Bubonic Plague DNA Found in Teeth Could Strike Again

Bubonic Plague DNA Found in Teeth Could Strike AgainScientists in Canada found small pieces of DNA in ancient teeth, and they are warning that another outbreak similar to the bubonic plague could strike the modern world again. The Yersinia pestis bacteria was uncovered in the teeth of two skeletons that were buried at the time of the Justinian outbreak in Iron Age Germany. The bacteria could be behind two of the deadliest pandemics in history. It is known as the cause of the bubonic plague, or Black Death, that decimated large numbers of the populations throughout Europe in 1348. It is also suspected to be behind the Justinian plague in the Roman Empire, so called as it appeared during the reign of Emperor Justinian in 541 AD.

Researchers have analyzed 12 skeletons from a cemetery in Bavaria. There were 10 found with low levels of the bacteria and two which had enough in the teeth to be extracted. The remains were dated at the time of the Justinian outbreak, judging by the distinctive beads that were placed around the necks of the women buried in the cemetery. This dates them to 525-550 AD, right at the beginning of a plague that wiped out one-quarter of the population.

The team hopes to better understand by sequencing the entire DNA strand. Leading scientist, Hendrik Poinar, who works at McMaster University in Canada, states that although they cannot say with absolute certainty that the bacteria is the complete cause of several deadly outbreaks, its presence in the teeth is certainly a factor. This is backed up by similar elements of the bacteria that were discovered in a mass grave of victims from the 1348 bubonic plague in London.

The bacteria are commonly found in small rodents and their fleas. When these creatures cohabitate with humans, the likelihood of infection increases. Researchers were able to match the bubonic plague causing DNA found in the teeth to common creatures such as rats, thus proving that a modern epidemic could strike again.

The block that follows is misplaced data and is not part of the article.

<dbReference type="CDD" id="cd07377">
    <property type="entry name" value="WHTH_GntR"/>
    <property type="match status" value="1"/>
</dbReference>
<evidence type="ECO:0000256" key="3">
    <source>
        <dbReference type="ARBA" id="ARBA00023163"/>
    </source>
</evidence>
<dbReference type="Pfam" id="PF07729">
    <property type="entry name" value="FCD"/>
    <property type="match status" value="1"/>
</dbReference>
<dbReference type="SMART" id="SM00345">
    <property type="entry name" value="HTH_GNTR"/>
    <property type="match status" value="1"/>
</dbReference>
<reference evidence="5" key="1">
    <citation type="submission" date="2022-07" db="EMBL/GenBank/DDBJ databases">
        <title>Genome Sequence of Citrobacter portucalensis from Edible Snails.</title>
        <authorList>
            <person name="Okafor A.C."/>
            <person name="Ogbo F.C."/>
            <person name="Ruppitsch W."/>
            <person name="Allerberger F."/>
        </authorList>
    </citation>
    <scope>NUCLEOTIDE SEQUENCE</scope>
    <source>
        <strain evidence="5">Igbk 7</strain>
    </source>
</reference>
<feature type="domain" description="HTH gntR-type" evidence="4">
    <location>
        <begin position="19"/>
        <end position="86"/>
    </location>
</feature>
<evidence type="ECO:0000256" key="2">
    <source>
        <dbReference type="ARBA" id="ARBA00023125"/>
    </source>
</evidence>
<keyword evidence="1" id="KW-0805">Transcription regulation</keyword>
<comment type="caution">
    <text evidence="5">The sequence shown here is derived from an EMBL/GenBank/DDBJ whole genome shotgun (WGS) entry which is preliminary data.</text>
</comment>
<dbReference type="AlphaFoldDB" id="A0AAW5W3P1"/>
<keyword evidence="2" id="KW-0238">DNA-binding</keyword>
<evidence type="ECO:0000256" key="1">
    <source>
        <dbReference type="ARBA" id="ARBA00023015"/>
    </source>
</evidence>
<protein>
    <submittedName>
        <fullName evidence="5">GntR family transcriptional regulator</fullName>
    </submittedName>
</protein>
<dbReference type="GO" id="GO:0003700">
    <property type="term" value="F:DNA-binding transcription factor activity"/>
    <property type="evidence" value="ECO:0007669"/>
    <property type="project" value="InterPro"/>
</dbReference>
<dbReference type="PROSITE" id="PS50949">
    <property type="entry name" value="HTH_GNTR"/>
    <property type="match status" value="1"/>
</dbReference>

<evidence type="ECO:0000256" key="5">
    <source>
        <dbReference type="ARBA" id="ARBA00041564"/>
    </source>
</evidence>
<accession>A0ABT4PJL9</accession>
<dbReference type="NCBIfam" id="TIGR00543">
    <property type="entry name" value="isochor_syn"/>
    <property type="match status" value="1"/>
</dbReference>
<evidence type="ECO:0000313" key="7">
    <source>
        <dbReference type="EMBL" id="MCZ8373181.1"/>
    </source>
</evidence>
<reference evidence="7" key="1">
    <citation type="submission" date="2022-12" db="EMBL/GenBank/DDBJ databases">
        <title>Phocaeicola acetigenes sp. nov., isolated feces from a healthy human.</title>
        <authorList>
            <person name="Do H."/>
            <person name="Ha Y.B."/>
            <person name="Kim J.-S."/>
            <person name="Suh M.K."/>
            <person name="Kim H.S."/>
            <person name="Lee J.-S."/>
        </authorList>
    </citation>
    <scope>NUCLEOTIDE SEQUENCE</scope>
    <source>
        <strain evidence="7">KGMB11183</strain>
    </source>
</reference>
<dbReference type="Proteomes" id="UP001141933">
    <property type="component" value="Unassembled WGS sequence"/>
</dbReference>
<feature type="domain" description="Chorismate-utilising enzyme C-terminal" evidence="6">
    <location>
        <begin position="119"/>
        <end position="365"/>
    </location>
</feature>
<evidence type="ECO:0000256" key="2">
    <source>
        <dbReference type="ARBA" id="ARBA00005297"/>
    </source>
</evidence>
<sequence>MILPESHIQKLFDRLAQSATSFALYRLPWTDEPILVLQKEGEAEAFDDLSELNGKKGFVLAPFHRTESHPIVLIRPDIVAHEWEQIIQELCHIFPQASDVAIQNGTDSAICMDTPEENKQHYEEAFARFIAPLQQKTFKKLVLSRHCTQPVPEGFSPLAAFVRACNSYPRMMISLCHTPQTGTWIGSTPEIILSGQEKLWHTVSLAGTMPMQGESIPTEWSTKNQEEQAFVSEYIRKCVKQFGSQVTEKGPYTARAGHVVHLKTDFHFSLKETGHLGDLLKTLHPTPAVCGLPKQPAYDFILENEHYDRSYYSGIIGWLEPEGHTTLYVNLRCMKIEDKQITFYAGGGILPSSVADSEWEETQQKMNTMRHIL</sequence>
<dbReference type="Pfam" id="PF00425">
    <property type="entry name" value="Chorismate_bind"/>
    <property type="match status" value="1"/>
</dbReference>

This is no news to small regions such as the island of Madagascar, where inhabitants frequently come into contact with a form of plague. For most of the world, improved hygiene and new drugs keep such problems at bay. Although there is no shortage of antibiotics in the region, some of the higher, more mountainous areas are harder to access. Rates of infection rise during the hot rainy seasons, typically between April and October. Epidemics are frequent in isolated poverty-stricken areas where often literacy and information about the disease is low. Symptoms of the plague include gangrene, swollen lymph nodes and indications of flu. When treated death rates drop to 15 percent, however, without antibiotics, mortality can occur within 24 hours of infection.

Poinar says he believes that scientists need to be monitoring rodent populations. That way, they can check if any large numbers are dying off which may be an early indicator of a plague virus. The research recently published in The Lancet Infectious Diseases Journal could help early prevention of an outbreak. Thanks to the DNA found in those teeth, the world could be ready in case the bubonic plague strikes again.

By Sara Watson


The Lancet Infectious Diseases
New Scientist
The Washington Post
The Verge